Fixing a StairwayCity planners hope future hikers at the "Stairway to Heaven" will someday look down on a beautiful 600-acre nature preserve in Haiku Valley.
A repair job costing $875,000
begins in 2 weeks on 3,922
steps in Haiku Valley
By Lisa Asato
As part of a proposed master plan to create the preserve, city officials said yesterday they will spend $875,000 to repair Haiku Valley's popular hiking spot, which has been closed since 1987.
"This is the first time the stairs will be brought to a level serviceable to the general public," said City Councilman Steve Holmes, who joined other city officials yesterday at a news conference near the foot of the stairs.
The stairs were never meant to be open to the public, he said. They were first built by the Navy in 1942 to access transmission facilities at the top of the ridge. The wooden stairs were later replaced with those made with galvanized steel.
Holmes, who has strongly supported repairing the 3,922-step stairway as part of the nature preserve plan, said city liability will not be a major concern once the trail is opened.
"For all of the years the stairs have been open, there's never been a documented case of somebody being seriously injured," he said. "You literally can't get lost. There's only two ways to go -- up and down -- and there's railings on both sides."
He also said the city is looking into having a nonprofit group operate and maintain the stairs, which would provide a "legal firewall" for the city because state law grants protections to nonprofits.
Repairs will be done by general contractor The Nakoa Companies Inc.
Rae Loui, director of the city Department of Design and Construction, joined Holmes in asking the public to avoid the trail during renovations, slated to end in October 2002 at the latest. Loui said security will be posted daily at the gated entrance of the access road and at the bottom of the stairs during daylight hours.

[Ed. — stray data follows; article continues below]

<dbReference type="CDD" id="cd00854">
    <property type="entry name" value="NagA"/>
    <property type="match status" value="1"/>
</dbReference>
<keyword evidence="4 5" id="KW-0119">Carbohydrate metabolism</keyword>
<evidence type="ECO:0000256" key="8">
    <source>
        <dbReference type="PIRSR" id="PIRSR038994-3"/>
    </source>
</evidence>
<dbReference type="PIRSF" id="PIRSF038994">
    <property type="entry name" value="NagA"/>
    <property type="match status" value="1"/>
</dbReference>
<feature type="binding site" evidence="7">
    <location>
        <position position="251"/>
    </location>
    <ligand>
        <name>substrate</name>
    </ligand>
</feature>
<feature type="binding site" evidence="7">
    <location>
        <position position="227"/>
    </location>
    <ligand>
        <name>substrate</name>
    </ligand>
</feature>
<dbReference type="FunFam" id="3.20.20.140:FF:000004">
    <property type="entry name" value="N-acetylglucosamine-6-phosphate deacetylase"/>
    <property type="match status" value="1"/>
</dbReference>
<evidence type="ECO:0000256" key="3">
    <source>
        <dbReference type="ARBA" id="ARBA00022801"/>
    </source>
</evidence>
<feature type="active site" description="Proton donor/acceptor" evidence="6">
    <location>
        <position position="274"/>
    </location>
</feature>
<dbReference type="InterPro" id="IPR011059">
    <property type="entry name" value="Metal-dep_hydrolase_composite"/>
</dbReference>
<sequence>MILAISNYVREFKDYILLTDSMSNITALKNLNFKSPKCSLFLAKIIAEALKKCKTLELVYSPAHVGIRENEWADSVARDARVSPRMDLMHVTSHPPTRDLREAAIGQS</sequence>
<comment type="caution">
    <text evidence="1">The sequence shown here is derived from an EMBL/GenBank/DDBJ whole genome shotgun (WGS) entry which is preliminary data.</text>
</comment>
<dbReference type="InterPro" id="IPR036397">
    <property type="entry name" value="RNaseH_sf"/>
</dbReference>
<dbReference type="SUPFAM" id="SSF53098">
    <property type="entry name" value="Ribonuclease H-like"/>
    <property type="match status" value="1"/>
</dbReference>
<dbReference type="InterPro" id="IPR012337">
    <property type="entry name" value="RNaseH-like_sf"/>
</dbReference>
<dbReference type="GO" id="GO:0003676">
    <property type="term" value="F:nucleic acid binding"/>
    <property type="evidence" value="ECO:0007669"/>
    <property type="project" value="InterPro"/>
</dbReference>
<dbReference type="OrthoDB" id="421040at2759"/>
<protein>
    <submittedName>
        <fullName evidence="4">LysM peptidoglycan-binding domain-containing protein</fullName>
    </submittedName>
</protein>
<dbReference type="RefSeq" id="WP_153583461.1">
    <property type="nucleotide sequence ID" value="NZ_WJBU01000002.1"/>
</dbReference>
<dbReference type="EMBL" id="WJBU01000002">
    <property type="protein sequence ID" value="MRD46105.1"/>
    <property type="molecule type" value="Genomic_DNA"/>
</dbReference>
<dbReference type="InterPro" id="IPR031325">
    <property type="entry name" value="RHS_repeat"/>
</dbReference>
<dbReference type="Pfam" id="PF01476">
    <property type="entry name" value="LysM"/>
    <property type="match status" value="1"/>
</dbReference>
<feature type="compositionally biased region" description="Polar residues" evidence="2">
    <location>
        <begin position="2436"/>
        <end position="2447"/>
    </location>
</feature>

Joe Galindo, field superintendent for Nakoa, said work at the site will begin in the next two weeks after supplies are flown by helicopter to the top of the stairs, 2,800 feet above sea level.
Galindo said some of the worst damage to the galvanized steel stairway is at the higher elevations, where stairs are missing in some areas and loosened bolts need to be replaced.
Construction will begin at the top one-third of the stairs to avoid bad weather expected to start in two or three months, he said.
Under contract with the city, Nakoa is also in charge of securing the site during construction.
Galindo acknowledged the job will not be easy. "There's a million and one ways to get up here," he said.
He said neighboring residents have told him of strangers knocking on their doors at 6:30 in the morning asking for directions to the stairs.
Holmes said there is one road into the Haiku Stairs, and public access concerns remain to be dealt with.
Regarding plans for the nature preserve, Holmes said the city owns most of the valley and has yet to start the negotiating process to acquire the remaining 147 acres from the state Department of Hawaiian Home Lands.
The state Department of Land and Natural Resources is charged with overseeing trails, but, Holmes said, the "city is the only agency willing to step up to the plate and put the money in to get the job done."
Loui said $100,000 has been appropriated to draw up a master plan for the preserve.
The master plan, including an environmental impact statement, will be presented by consultant Wil Chee Planning Inc. for public feedback in September, she said.